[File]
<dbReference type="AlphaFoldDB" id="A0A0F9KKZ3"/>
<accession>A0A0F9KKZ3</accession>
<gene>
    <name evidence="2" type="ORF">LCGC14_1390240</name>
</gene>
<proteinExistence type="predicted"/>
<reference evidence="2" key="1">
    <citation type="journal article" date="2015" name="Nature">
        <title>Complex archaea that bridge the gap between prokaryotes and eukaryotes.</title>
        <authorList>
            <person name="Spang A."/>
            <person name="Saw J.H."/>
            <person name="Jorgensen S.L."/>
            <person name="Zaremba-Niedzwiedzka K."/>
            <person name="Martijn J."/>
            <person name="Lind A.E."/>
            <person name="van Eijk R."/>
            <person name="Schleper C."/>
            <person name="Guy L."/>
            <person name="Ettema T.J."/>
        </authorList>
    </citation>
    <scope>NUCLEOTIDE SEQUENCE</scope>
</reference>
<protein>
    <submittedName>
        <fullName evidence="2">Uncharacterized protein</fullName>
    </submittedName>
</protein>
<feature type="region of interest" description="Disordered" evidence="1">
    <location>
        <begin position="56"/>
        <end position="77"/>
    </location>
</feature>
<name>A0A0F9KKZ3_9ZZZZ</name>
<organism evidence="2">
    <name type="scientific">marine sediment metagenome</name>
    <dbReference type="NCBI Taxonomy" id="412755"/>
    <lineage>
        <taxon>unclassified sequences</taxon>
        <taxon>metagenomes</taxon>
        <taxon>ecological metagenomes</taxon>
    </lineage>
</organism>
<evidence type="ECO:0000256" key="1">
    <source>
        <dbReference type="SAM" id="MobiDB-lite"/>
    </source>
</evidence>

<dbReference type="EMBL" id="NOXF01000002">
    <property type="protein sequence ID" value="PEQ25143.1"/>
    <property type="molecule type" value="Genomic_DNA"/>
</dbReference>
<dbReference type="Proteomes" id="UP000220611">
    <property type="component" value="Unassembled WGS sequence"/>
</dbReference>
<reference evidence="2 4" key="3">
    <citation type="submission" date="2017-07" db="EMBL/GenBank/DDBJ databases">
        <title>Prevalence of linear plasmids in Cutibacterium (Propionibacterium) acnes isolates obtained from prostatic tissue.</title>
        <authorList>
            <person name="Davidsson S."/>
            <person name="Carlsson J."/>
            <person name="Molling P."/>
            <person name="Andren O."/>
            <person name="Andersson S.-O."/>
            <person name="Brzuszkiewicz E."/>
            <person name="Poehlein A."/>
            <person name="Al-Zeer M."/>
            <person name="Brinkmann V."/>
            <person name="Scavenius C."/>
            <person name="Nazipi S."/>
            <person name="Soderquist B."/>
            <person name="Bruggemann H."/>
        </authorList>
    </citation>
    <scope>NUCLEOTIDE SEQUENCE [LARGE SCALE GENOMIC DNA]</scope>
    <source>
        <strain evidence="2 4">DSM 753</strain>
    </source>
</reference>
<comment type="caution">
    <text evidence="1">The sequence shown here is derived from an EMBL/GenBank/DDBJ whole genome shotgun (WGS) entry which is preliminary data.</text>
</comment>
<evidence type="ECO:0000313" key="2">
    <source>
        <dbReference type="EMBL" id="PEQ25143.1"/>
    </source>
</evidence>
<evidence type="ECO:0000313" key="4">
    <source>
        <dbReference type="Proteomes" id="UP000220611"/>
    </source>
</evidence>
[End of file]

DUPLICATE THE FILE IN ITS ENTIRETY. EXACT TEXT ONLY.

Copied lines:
<dbReference type="AlphaFoldDB" id="A0A0F9KKZ3"/>
<accession>A0A0F9KKZ3</accession>
<gene>
    <name evidence="2" type="ORF">LCGC14_1390240</name>
</gene>
<proteinExistence type="predicted"/>
<reference evidence="2" key="1">
    <citation type="journal article" date="2015" name="Nature">
        <title>Complex archaea that bridge the gap between prokaryotes and eukaryotes.</title>
        <authorList>
            <person name="Spang A."/>
            <person name="Saw J.H."/>
            <person name="Jorgensen S.L."/>
            <person name="Zaremba-Niedzwiedzka K."/>
            <person name="Martijn J."/>
            <person name="Lind A.E."/>
            <person name="van Eijk R."/>
            <person name="Schleper C."/>
            <person name="Guy L."/>
            <person name="Ettema T.J."/>
        </authorList>
    </citation>
    <scope>NUCLEOTIDE SEQUENCE</scope>
</reference>
<protein>
    <submittedName>
        <fullName evidence="2">Uncharacterized protein</fullName>
    </submittedName>
</protein>
<feature type="region of interest" description="Disordered" evidence="1">
    <location>
        <begin position="56"/>
        <end position="77"/>
    </location>
</feature>
<name>A0A0F9KKZ3_9ZZZZ</name>
<organism evidence="2">
    <name type="scientific">marine sediment metagenome</name>
    <dbReference type="NCBI Taxonomy" id="412755"/>
    <lineage>
        <taxon>unclassified sequences</taxon>
        <taxon>metagenomes</taxon>
        <taxon>ecological metagenomes</taxon>
    </lineage>
</organism>
<evidence type="ECO:0000256" key="1">
    <source>
        <dbReference type="SAM" id="MobiDB-lite"/>
    </source>
</evidence>

<dbReference type="EMBL" id="NOXF01000002">
    <property type="protein sequence ID" value="PEQ25143.1"/>
    <property type="molecule type" value="Genomic_DNA"/>
</dbReference>
<dbReference type="Proteomes" id="UP000220611">
    <property type="component" value="Unassembled WGS sequence"/>
</dbReference>
<reference evidence="2 4" key="3">
    <citation type="submission" date="2017-07" db="EMBL/GenBank/DDBJ databases">
        <title>Prevalence of linear plasmids in Cutibacterium (Propionibacterium) acnes isolates obtained from prostatic tissue.</title>
        <authorList>
            <person name="Davidsson S."/>
            <person name="Carlsson J."/>
            <person name="Molling P."/>
            <person name="Andren O."/>
            <person name="Andersson S.-O."/>
            <person name="Brzuszkiewicz E."/>
            <person name="Poehlein A."/>
            <person name="Al-Zeer M."/>
            <person name="Brinkmann V."/>
            <person name="Scavenius C."/>
            <person name="Nazipi S."/>
            <person name="Soderquist B."/>
            <person name="Bruggemann H."/>
        </authorList>
    </citation>
    <scope>NUCLEOTIDE SEQUENCE [LARGE SCALE GENOMIC DNA]</scope>
    <source>
        <strain evidence="2 4">DSM 753</strain>
    </source>
</reference>
<comment type="caution">
    <text evidence="1">The sequence shown here is derived from an EMBL/GenBank/DDBJ whole genome shotgun (WGS) entry which is preliminary data.</text>
</comment>
<evidence type="ECO:0000313" key="2">
    <source>
        <dbReference type="EMBL" id="PEQ25143.1"/>
    </source>
</evidence>
<evidence type="ECO:0000313" key="4">
    <source>
        <dbReference type="Proteomes" id="UP000220611"/>
    </source>
</evidence>